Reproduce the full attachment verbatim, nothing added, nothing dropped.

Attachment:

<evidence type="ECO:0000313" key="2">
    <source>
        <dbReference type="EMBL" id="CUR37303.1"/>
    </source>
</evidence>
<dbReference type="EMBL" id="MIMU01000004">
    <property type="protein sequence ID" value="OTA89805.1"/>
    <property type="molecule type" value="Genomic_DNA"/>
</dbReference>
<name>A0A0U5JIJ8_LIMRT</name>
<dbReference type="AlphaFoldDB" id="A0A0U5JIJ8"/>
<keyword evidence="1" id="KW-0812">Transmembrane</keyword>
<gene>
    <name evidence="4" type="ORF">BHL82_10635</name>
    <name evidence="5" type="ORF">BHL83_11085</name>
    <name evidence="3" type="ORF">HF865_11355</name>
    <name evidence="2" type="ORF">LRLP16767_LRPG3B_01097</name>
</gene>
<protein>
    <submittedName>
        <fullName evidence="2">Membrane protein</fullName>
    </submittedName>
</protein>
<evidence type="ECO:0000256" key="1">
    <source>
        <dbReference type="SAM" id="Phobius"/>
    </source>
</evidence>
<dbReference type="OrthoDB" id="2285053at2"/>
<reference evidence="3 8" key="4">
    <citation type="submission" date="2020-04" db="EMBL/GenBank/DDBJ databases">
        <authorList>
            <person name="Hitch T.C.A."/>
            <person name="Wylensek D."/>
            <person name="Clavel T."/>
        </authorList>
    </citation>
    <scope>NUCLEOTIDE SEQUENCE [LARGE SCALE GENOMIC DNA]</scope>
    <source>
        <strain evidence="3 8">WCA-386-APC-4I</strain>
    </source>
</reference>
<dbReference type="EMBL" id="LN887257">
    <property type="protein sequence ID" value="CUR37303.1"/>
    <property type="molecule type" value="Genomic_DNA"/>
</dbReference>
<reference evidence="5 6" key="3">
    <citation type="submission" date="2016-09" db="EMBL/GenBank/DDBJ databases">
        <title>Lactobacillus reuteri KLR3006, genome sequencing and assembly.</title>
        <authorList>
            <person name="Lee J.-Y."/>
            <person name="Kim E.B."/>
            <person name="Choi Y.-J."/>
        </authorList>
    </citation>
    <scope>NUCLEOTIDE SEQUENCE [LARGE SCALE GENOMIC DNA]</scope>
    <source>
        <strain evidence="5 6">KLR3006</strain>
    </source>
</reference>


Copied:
<evidence type="ECO:0000313" key="2">
    <source>
        <dbReference type="EMBL" id="CUR37303.1"/>
    </source>
</evidence>
<dbReference type="EMBL" id="MIMU01000004">
    <property type="protein sequence ID" value="OTA89805.1"/>
    <property type="molecule type" value="Genomic_DNA"/>
</dbReference>
<name>A0A0U5JIJ8_LIMRT</name>
<dbReference type="AlphaFoldDB" id="A0A0U5JIJ8"/>
<keyword evidence="1" id="KW-0812">Transmembrane</keyword>
<gene>
    <name evidence="4" type="ORF">BHL82_10635</name>
    <name evidence="5" type="ORF">BHL83_11085</name>
    <name evidence="3" type="ORF">HF865_11355</name>
    <name evidence="2" type="ORF">LRLP16767_LRPG3B_01097</name>
</gene>
<protein>
    <submittedName>
        <fullName evidence="2">Membrane protein</fullName>
    </submittedName>
</protein>
<evidence type="ECO:0000256" key="1">
    <source>
        <dbReference type="SAM" id="Phobius"/>
    </source>
</evidence>
<dbReference type="OrthoDB" id="2285053at2"/>
<reference evidence="3 8" key="4">
    <citation type="submission" date="2020-04" db="EMBL/GenBank/DDBJ databases">
        <authorList>
            <person name="Hitch T.C.A."/>
            <person name="Wylensek D."/>
            <person name="Clavel T."/>
        </authorList>
    </citation>
    <scope>NUCLEOTIDE SEQUENCE [LARGE SCALE GENOMIC DNA]</scope>
    <source>
        <strain evidence="3 8">WCA-386-APC-4I</strain>
    </source>
</reference>
<dbReference type="EMBL" id="LN887257">
    <property type="protein sequence ID" value="CUR37303.1"/>
    <property type="molecule type" value="Genomic_DNA"/>
</dbReference>
<reference evidence="5 6" key="3">
    <citation type="submission" date="2016-09" db="EMBL/GenBank/DDBJ databases">
        <title>Lactobacillus reuteri KLR3006, genome sequencing and assembly.</title>
        <authorList>
            <person name="Lee J.-Y."/>
            <person name="Kim E.B."/>
            <person name="Choi Y.-J."/>
        </authorList>
    </citation>
    <scope>NUCLEOTIDE SEQUENCE [LARGE SCALE GENOMIC DNA]</scope>
    <source>
        <strain evidence="5 6">KLR3006</strain>
    </source>
</reference>